I first read this book about half of a lifetime ago. It was one of the first fantasy novels that I read (wait, surely that can’t be true!) Okay, it was one of the first stupidly-thick, can-be-used-to-club-seals fantasy novels that I read. It was described to me as nine hundred pages of Fetch Quests. (Gather your party, go to a place, do a thing; rinse and repeat, making sure to check in with the Quest Giving Non-Player Character often enough.) I don’t remember whether I thought that this was fair at the time, but that description has definitely influenced how I’m approaching this reading of the novel.
Author stuff: David Eddings was an American fantasy writer. His Wikipedia page is here and his Amazon page is here. Along with his wife Leigh (she is getting co-author credit by now–Wikipedia and Amazon) he wrote more than twenty fantasy novels, most of which were best-sellers. Their partnership is regarded as a staple of the fantasy genre.
Athalus, burglar, armed robber, is paid to steal a book by a sinister stranger named Ghend. Althalus sets off to the House at the End of the World where the book is kept. There, in the same room as the book Ghend described, he finds a talking cat. What he can’t find when he turns around is the door by which he entered.
By the time he sets out again, Althalus can read. He’s read the book and discovered that the evil god Daeva is trying to unmake the world. The cat, whom Althalus calls Emerald, is in fact the god’s sister, and she needs Althalus to prevent Daeva returning them all to primordial chaos. Althalus will teach her what she needs to know, which is how to lie, cheat and steal — ‘Whatever works,’ Emerald reflects.
Althalus is the first and foremost of a band of colourful helpers who will batlle Daeva and his bizarre, deadly minions. The existence of the world hangs in the balance in this glorious epic fantasy.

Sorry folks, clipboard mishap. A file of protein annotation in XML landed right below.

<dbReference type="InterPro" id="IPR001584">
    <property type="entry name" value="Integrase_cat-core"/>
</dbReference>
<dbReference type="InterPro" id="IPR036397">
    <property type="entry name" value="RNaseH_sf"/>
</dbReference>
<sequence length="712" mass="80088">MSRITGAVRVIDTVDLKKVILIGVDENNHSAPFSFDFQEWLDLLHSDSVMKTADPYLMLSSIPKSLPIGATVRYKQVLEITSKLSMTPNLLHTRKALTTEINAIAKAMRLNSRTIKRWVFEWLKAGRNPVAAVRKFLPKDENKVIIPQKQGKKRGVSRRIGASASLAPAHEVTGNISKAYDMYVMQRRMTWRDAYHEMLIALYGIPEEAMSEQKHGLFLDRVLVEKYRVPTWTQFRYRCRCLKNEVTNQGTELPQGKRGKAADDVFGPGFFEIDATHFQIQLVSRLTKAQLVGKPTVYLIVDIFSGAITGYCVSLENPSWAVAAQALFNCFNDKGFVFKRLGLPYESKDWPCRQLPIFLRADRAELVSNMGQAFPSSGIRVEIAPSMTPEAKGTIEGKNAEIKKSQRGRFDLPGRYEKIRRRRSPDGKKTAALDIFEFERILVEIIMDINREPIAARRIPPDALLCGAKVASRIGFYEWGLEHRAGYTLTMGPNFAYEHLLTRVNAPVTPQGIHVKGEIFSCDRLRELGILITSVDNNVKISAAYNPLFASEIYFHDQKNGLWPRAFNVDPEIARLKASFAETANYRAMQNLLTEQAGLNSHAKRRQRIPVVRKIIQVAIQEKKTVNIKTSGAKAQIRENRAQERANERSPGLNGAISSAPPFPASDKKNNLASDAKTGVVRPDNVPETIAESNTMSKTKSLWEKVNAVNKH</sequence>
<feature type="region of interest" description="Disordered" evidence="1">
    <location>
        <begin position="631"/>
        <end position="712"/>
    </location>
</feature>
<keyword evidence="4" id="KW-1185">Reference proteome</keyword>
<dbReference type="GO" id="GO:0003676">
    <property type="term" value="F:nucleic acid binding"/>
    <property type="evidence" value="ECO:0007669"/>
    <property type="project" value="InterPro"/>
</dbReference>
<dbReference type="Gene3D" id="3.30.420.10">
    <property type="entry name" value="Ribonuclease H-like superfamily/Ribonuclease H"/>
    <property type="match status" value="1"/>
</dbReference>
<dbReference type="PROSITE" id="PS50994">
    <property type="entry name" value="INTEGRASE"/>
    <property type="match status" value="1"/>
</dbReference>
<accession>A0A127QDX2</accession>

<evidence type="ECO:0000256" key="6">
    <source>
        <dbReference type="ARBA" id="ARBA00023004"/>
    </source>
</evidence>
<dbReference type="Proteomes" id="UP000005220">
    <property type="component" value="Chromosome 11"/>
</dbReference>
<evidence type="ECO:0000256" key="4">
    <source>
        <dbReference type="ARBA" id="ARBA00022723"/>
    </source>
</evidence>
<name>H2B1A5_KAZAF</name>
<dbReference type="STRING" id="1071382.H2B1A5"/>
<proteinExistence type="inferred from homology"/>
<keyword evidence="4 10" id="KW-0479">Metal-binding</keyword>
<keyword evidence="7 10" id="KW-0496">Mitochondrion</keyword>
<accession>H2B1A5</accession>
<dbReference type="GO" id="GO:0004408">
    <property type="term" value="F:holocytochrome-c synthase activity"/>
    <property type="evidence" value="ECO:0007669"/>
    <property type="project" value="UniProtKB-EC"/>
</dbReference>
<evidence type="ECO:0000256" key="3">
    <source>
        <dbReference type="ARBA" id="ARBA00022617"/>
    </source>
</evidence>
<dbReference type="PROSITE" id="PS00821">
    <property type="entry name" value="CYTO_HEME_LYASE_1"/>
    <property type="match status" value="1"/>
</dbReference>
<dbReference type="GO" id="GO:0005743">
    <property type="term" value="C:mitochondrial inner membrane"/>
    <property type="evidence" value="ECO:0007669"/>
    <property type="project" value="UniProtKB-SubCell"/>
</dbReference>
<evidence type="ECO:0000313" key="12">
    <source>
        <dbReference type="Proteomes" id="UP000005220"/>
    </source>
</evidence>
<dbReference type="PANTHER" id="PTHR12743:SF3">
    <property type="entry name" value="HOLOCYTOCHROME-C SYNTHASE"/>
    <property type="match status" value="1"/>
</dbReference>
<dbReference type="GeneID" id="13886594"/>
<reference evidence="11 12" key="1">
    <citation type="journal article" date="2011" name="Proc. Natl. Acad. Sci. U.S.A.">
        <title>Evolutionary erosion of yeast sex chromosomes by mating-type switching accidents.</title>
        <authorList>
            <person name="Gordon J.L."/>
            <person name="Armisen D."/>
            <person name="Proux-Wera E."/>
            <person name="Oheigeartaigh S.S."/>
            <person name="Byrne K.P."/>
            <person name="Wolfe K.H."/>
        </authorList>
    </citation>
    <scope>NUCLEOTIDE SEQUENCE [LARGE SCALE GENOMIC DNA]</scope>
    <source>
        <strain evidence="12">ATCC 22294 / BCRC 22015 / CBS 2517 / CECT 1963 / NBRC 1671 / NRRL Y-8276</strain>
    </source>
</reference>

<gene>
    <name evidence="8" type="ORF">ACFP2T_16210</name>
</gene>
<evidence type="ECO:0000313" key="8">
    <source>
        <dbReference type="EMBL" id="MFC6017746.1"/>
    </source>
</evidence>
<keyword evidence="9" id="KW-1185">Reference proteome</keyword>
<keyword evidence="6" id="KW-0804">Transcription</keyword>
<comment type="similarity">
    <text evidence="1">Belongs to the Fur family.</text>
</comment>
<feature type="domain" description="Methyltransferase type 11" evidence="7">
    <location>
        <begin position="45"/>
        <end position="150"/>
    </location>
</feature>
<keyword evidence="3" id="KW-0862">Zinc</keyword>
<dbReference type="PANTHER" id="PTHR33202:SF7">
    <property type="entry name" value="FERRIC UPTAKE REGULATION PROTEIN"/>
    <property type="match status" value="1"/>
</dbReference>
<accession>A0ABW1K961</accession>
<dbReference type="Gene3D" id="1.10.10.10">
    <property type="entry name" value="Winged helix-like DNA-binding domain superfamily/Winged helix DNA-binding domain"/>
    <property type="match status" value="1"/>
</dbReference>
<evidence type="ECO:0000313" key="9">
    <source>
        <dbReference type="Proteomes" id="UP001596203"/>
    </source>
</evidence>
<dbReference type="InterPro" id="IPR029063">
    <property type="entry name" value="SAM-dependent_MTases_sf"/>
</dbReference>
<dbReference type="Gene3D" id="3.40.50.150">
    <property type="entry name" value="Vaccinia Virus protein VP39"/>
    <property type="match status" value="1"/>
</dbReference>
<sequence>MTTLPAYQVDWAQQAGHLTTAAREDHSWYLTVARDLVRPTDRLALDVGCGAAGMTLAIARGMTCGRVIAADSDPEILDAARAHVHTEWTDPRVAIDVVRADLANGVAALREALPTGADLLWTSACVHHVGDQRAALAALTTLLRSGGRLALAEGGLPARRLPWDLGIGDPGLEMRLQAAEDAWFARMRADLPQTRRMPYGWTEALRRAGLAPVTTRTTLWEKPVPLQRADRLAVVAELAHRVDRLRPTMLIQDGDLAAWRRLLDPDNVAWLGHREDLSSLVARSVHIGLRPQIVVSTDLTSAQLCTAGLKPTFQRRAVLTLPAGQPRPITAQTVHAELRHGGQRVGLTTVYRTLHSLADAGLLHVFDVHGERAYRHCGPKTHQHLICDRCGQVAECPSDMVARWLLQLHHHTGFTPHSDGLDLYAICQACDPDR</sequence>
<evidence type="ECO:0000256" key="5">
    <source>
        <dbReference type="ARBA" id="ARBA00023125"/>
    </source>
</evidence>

That’s pretty much it. And damn you person who is going to remain anonymous who fifteen years ago described the book as an epic series of Fetch Quests, as I couldn’t not view it in those terms upon this reading! Althalus is presented as a likeable rogue, but he is a thief, he is an (occasional) murderer, he fraternises and cavorts, and generally leaves people worse off! Dweia (Goddess of Change, sister to Deiwos (God of Creation) and Daeva (God of Destruction), for reasons absolutely unknown sees him as the saviour of the world, and spends two-and-a-half millennia somewhat falling to break him of his unsavoury habits. From there, it’s finding his companions, who are presented well-enough, but eventually (sadly!) become caricatures who occasionally don’t quite ring true. It honestly felt like the authors had the big plot points written, and wrote the bridging parts later. There is nothing wrong with this, nothing at all! But, it doesn’t quite integrate naturally in places. The motivations sometimes just feel a bit “off”.
It’s an easy nine hundred pages, mind you. There cast of characters, both main and supporting, are well-presented (barring some minor motivation problems, as mentioned above), and the mixture of literary styles is well done. Using the mental link between the members of the group and Dweia allows the story to nudge up against the fourth-wall at times, which generally works quite well. There is a heavy emphasis on the importance of stories, and the importance of narrative, which is quite interesting.
So, should you read it? Sure. It’s not the best example of fantasy literature, but it’s light, it’s enjoyable, the characters are fun enough, the plot is uncomplicated (a very nice way of saying completely linear with almost no subplots whatsoever), and the authors generally did a good job.
It’s available in hardcover, softcover, and is probably available in your local second-hand bookshop. Well, if you’re lucky enough to still have one of those!